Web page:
Using data from the General Social Survey (2002), structural equation modeling is employed to examine the intersections and relationships between various socio-demographic and contextual variables, patient trust, and patient preference for behaviors that indicate a desire to be an active health care participant. In so doing, a gap in the literature is addressed by uniting previous research on patient trust with research on patient participation. Findings reveal that patient trust in doctors and various socio-demographic and contextual variables are associated with people wanting to participate in the health care process by learning about medical issues on their own and by contributing to medical decisions. Results also shed new light on past research, which finds a relationship between various socio-demographic variables and patient trust. Specifically, they highlight the importance of distinguishing between patient trust in doctors and patient trust in the broader health care institution and the economic pressures it exerts on doctors. A discussion of what these findings might mean for our understanding of the doctor-patient relationship and the delivery of health care concludes the chapter.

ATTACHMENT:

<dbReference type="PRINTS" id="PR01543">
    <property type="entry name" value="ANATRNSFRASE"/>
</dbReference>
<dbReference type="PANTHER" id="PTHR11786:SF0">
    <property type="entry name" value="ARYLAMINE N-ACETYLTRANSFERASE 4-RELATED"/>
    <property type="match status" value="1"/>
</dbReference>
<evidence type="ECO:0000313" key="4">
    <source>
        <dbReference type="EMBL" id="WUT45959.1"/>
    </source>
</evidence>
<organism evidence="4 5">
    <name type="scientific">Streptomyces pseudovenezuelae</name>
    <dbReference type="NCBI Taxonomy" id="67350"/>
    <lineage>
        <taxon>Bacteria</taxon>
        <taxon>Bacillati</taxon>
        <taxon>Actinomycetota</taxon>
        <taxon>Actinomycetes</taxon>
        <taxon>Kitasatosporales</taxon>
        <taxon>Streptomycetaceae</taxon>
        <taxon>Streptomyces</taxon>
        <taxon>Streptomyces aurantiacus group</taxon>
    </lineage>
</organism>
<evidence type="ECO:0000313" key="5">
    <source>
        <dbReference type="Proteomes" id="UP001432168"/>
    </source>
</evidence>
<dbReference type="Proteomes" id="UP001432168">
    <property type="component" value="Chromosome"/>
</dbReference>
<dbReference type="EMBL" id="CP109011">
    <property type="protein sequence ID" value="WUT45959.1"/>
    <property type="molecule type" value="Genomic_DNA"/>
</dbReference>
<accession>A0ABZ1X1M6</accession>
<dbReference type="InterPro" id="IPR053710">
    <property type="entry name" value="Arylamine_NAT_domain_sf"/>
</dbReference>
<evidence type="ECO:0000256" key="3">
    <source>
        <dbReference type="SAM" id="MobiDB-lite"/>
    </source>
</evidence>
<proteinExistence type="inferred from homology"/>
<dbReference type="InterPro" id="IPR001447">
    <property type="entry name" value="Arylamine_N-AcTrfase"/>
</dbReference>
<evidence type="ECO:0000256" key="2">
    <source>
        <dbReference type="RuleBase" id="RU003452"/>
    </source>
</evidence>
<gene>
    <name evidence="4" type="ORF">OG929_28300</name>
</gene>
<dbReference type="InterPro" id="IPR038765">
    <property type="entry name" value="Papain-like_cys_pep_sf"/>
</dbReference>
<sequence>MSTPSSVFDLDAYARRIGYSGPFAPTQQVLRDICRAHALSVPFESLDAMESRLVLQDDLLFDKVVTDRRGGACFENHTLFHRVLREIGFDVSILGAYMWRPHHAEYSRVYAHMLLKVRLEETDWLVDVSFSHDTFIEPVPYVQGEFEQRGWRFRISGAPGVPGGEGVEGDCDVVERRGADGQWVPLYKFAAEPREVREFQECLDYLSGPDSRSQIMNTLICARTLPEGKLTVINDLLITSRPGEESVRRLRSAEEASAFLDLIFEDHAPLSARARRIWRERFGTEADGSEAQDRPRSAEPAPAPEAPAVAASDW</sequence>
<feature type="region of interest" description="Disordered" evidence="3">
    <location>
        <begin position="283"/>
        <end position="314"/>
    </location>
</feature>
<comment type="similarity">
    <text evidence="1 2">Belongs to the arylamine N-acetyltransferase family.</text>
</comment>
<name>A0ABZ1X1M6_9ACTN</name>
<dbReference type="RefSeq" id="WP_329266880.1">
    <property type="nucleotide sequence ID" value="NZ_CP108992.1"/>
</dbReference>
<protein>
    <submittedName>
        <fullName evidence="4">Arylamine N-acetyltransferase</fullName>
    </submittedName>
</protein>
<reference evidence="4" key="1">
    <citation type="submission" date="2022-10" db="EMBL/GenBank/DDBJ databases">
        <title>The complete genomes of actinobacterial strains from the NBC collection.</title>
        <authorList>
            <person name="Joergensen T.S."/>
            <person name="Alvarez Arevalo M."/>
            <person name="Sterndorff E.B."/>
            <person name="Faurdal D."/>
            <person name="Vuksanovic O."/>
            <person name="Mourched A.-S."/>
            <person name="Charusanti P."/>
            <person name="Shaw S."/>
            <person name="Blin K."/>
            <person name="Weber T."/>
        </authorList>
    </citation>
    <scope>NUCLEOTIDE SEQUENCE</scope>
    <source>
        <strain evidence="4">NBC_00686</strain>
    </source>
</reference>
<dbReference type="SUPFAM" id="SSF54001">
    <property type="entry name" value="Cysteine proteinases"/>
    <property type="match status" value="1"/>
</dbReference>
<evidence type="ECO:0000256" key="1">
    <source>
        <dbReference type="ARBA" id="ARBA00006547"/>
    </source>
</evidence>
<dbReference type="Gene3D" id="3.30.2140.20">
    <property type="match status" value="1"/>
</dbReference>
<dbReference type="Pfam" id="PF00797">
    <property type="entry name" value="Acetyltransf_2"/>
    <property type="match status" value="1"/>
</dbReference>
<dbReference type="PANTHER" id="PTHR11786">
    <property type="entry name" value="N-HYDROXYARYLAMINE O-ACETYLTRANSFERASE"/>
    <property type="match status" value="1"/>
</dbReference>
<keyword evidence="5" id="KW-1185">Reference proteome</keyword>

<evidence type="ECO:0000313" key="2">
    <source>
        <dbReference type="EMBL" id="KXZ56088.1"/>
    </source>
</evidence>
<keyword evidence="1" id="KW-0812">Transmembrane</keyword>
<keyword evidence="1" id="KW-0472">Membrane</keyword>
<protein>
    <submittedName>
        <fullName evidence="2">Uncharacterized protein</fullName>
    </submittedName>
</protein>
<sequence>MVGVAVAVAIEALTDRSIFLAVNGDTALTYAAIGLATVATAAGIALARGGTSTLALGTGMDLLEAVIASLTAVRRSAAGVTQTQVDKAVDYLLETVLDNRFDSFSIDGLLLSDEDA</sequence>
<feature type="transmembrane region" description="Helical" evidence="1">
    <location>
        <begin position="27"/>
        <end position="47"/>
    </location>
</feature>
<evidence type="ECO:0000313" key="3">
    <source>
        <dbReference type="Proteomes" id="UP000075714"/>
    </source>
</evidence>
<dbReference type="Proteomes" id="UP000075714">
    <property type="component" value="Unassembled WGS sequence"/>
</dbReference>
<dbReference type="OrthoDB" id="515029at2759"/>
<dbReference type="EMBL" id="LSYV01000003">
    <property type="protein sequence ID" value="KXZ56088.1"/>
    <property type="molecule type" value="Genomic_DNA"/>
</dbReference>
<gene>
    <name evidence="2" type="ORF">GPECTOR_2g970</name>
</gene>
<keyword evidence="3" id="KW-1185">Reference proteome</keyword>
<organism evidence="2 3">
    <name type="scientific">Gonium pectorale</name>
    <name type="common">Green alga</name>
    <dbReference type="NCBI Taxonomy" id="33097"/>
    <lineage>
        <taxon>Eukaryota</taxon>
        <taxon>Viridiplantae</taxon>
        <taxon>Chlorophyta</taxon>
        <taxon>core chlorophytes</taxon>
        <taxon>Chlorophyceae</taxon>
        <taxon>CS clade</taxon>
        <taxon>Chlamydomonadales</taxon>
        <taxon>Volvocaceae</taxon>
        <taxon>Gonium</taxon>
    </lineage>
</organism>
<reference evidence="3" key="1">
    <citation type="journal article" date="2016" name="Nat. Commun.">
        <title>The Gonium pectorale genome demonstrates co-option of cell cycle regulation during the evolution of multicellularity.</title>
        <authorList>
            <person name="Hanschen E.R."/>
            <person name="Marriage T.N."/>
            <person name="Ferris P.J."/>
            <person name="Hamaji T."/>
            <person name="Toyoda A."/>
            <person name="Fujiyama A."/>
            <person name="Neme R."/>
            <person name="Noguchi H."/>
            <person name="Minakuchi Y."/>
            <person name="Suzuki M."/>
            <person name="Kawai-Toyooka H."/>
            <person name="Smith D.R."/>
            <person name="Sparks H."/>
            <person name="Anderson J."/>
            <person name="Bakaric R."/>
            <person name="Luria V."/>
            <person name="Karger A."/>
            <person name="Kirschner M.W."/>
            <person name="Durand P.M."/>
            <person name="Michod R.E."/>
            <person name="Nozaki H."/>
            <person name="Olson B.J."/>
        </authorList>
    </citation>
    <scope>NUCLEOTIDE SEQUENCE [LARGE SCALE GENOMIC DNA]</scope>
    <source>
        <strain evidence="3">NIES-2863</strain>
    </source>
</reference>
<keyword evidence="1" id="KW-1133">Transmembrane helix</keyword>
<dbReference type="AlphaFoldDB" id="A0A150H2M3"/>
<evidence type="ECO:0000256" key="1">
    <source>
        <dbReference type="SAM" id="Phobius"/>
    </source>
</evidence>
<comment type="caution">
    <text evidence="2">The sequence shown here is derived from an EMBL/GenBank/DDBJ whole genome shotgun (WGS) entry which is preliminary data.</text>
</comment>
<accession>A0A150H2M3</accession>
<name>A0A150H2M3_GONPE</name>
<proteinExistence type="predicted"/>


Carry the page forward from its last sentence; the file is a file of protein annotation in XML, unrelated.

Savage, S.V. (2011), "Patients, Trust, and Patient Participation: Factors Influencing Whether Patients Want to be Active Health Care Participants", Jacobs Kronenfeld, J. (Ed.) Access to Care and Factors that Impact Access, Patients as Partners in Care and Changing Roles of Health Providers (Research in the Sociology of Health Care, Vol. 29), Emerald Group Publishing Limited, Bingley, pp. 149-171. https://doi.org/10.1108/S0275-4959(2011)0000029009
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